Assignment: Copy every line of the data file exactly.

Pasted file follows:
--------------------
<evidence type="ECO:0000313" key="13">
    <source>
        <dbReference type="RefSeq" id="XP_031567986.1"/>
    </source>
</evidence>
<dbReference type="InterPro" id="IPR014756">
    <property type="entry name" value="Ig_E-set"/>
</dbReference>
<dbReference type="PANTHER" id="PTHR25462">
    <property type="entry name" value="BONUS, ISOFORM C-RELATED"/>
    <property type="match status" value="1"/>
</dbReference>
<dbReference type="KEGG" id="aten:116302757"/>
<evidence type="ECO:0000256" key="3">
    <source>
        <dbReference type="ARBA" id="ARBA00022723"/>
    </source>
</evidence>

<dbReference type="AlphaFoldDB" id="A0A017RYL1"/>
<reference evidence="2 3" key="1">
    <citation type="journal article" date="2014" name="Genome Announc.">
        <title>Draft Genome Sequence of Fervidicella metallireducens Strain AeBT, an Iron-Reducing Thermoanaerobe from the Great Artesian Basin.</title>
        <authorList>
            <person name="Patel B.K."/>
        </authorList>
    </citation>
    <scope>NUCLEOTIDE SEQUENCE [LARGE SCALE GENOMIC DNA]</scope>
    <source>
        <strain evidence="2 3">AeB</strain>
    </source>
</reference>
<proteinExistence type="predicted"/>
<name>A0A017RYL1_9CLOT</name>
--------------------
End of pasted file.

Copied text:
<evidence type="ECO:0000313" key="13">
    <source>
        <dbReference type="RefSeq" id="XP_031567986.1"/>
    </source>
</evidence>
<dbReference type="InterPro" id="IPR014756">
    <property type="entry name" value="Ig_E-set"/>
</dbReference>
<dbReference type="PANTHER" id="PTHR25462">
    <property type="entry name" value="BONUS, ISOFORM C-RELATED"/>
    <property type="match status" value="1"/>
</dbReference>
<dbReference type="KEGG" id="aten:116302757"/>
<evidence type="ECO:0000256" key="3">
    <source>
        <dbReference type="ARBA" id="ARBA00022723"/>
    </source>
</evidence>

<dbReference type="AlphaFoldDB" id="A0A017RYL1"/>
<reference evidence="2 3" key="1">
    <citation type="journal article" date="2014" name="Genome Announc.">
        <title>Draft Genome Sequence of Fervidicella metallireducens Strain AeBT, an Iron-Reducing Thermoanaerobe from the Great Artesian Basin.</title>
        <authorList>
            <person name="Patel B.K."/>
        </authorList>
    </citation>
    <scope>NUCLEOTIDE SEQUENCE [LARGE SCALE GENOMIC DNA]</scope>
    <source>
        <strain evidence="2 3">AeB</strain>
    </source>
</reference>
<proteinExistence type="predicted"/>
<name>A0A017RYL1_9CLOT</name>